He sure gives an "In space no one can hear you scream." vibe.

Ken B said...

So, a million people each. We'll still have Earth, so we probably won’t need more than four or five thousand of the things.

Ann Althouse said...

"I think it is modeled after his penis. That's why he was texting it around."

Yes, and that can help you visualize who the people are who will want to be set up in that awful space station.

The "shirt-sleeve" climate will be stocked with unattractive men in shirts printed with images of sexually attractive females — like this.

Bay Area Guy said...

Option 1: Send rich, mostly white, professional class with $, access and know-how on spaceships to colonize intergalactic societies, leaving the scum and riffraff on earth to further pollute it and destroy its natural resources.

Option 2: Send all leftists on fleet of spaceships - free of charge! - to explore any and all planets, while we stay here.

Hmmm.

rehajm said...

That structure in the sky looks like the perfect spot for an X wing trench run. Hopefully they made the exhaust ports on that thing significantly smaller than a womp rat.

Left Bank of the Charles said...

It's a rather ingenious solution to the wealth inequality problem. Sell tickets to billionaires and put them on a space ship.

gspencer said...

I spotted the City of Sanchez Valley. It's a bedroom community.

Nonapod said...

What about water?

A fair amount of it could be reclaimed from human waste. I presume the rest would have to come from elsewhere. It could be hauled up from Earth, but it might be easier to extract it from minerals found in asteroids. Comets are basically giant dirty balls of ice. There may be frozen water in lunar regolith too. There's loads of water in the Solar System.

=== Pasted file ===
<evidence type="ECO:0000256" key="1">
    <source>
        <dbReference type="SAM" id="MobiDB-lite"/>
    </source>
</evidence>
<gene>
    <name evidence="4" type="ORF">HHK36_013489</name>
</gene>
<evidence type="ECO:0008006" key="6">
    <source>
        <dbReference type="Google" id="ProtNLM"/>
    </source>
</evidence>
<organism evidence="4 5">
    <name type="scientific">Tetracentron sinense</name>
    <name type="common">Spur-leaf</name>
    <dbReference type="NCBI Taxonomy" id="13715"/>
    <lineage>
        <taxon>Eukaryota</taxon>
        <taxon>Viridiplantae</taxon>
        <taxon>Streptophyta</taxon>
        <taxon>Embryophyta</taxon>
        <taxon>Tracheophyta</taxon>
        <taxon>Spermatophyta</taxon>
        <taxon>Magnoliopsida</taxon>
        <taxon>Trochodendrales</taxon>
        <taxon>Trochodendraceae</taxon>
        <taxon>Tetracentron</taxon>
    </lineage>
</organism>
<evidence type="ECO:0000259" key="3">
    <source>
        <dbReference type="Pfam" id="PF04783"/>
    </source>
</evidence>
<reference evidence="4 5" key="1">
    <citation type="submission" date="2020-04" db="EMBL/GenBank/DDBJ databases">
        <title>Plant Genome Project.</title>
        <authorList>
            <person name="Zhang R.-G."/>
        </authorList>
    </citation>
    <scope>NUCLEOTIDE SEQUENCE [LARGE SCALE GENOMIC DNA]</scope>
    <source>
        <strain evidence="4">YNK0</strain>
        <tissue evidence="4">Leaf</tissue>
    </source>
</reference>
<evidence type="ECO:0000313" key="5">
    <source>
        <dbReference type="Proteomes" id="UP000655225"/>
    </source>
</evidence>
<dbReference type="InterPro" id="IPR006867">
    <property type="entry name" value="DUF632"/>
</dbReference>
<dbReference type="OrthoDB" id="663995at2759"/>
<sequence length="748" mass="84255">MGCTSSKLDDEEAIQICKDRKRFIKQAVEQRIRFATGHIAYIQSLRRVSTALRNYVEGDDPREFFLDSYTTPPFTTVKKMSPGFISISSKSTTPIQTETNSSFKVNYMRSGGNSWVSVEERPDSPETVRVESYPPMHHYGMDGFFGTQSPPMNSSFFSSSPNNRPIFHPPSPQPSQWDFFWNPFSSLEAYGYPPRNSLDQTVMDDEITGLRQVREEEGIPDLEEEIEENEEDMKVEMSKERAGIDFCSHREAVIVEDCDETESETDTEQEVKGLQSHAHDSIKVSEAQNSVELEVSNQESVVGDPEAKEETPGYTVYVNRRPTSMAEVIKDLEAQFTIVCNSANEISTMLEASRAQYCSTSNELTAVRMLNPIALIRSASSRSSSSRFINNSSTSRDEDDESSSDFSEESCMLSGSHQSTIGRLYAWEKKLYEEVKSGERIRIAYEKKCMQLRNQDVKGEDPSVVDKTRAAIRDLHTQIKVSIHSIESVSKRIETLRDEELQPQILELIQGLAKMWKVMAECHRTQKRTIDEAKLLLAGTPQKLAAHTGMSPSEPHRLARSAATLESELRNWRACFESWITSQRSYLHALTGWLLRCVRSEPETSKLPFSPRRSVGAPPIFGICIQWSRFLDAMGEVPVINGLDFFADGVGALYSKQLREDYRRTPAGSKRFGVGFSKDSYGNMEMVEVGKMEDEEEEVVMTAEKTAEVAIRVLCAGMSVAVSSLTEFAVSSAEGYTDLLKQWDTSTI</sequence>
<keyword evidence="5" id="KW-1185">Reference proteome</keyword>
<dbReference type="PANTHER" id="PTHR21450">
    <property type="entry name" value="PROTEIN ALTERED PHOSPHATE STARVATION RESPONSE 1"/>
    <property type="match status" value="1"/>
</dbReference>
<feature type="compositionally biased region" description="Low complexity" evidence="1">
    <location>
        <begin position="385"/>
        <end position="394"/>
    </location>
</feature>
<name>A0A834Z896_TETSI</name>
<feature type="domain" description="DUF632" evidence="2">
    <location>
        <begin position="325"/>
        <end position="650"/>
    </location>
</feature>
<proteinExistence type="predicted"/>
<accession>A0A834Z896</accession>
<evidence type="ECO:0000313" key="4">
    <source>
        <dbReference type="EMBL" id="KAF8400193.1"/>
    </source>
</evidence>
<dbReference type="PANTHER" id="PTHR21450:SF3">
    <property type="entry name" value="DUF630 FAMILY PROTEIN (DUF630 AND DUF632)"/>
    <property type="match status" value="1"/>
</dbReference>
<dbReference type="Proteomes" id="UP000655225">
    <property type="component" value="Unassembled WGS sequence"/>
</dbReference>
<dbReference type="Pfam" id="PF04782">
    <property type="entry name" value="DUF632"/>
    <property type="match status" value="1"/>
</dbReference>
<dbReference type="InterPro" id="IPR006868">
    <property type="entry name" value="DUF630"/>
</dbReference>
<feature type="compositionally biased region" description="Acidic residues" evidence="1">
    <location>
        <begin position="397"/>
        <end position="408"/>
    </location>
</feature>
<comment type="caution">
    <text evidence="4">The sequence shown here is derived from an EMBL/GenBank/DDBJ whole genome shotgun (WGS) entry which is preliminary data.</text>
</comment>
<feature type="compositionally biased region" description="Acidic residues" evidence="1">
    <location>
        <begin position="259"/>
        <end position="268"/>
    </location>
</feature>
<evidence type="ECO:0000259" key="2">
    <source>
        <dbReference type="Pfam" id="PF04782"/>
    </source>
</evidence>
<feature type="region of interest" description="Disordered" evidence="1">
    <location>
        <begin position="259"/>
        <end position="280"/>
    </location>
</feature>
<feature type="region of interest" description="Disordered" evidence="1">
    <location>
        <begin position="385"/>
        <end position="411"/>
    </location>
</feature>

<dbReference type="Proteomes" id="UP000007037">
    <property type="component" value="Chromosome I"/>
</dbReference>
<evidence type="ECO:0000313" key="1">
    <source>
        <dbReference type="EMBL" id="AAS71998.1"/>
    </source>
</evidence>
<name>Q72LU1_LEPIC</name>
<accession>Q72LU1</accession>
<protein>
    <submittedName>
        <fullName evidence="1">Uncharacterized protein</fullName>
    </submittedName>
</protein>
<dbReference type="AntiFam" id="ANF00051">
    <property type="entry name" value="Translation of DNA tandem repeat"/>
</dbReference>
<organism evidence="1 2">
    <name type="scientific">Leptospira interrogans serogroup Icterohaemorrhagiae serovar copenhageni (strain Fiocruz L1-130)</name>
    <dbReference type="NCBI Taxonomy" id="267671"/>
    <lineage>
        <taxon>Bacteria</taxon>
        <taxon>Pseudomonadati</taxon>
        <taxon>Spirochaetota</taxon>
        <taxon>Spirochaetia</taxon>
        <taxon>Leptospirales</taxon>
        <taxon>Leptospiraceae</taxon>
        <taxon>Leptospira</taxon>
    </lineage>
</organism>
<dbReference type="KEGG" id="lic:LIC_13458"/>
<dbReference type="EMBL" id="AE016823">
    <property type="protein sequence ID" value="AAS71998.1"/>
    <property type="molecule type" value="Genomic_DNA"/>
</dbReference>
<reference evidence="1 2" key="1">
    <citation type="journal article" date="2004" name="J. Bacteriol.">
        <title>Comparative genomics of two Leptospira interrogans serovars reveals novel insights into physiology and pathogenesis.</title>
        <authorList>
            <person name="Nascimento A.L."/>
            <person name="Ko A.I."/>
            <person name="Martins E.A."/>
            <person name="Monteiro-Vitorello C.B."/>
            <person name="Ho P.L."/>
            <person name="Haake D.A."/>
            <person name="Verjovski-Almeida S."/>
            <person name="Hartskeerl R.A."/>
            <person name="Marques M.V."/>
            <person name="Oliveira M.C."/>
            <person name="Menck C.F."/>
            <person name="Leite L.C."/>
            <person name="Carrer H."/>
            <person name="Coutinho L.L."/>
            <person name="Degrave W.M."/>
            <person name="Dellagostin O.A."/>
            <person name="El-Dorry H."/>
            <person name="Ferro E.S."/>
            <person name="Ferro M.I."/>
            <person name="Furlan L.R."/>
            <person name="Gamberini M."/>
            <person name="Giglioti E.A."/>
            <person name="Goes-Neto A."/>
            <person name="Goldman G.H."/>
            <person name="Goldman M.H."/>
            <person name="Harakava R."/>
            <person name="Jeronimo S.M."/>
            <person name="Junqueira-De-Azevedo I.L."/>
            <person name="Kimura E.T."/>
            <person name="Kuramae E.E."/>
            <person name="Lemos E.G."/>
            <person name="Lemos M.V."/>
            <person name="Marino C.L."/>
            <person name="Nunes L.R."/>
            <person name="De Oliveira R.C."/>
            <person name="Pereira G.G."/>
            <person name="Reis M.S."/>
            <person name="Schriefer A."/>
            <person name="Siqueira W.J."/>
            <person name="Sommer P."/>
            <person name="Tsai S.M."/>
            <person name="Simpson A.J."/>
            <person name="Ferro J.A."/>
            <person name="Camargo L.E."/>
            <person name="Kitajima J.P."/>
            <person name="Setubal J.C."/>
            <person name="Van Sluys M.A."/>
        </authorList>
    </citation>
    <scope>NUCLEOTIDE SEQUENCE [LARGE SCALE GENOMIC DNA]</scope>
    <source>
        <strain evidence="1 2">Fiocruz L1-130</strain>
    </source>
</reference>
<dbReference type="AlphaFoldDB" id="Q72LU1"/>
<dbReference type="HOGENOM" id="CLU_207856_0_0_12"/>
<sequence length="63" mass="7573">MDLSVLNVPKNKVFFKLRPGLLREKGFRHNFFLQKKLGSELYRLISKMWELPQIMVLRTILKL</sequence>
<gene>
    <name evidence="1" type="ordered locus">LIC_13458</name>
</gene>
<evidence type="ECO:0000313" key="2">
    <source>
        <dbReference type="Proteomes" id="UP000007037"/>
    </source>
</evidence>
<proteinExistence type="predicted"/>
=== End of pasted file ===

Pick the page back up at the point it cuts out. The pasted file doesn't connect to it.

robother said...

At a tender age, Bezos became fascinated with the expression "totally tubular." Its his "redbud."

Left Bank of the Charles said...

"unattractive men in shirts" - And they'll be wearing shorts!

Balfegor said...

It's all fun and games until the space colonies declare independence and drop a colony on Australia.

tds said...

If they get the climate right, they could be able to replicate San Francisco ... with all the homeless and turds on the streets

PM said...

Rare earth metal-mining is the long game for the moon. And that means housing miners. The rest is romantic blather. That's why the Chinese chose to land on the dark side of the moon, which is more mountainous and likely more mineral rich than the flatter, dusty Neil Armstrong side.

PM said...

And there's water on the moon.

bagoh20 said...

A Jihadi's dream target.

Would we be allowed to control who gets in, or is it open borders?

People get ready
There's a train a-coming
You don't need no baggage
You just get on board

All you need is faith
To hear the diesels humming
You don't need no ticket
You just thank the Lord

So people get ready
For the train to Jordan
Picking up passengers
Coast to coast

Faith is the key
Open the doors and board 'em
There's hope for all
Among those who loved the most...

Chris Lopes said...

"Where are the resources in space? I get that these structures could possibly meet their energy needs via solar cells or whatever. What about water?"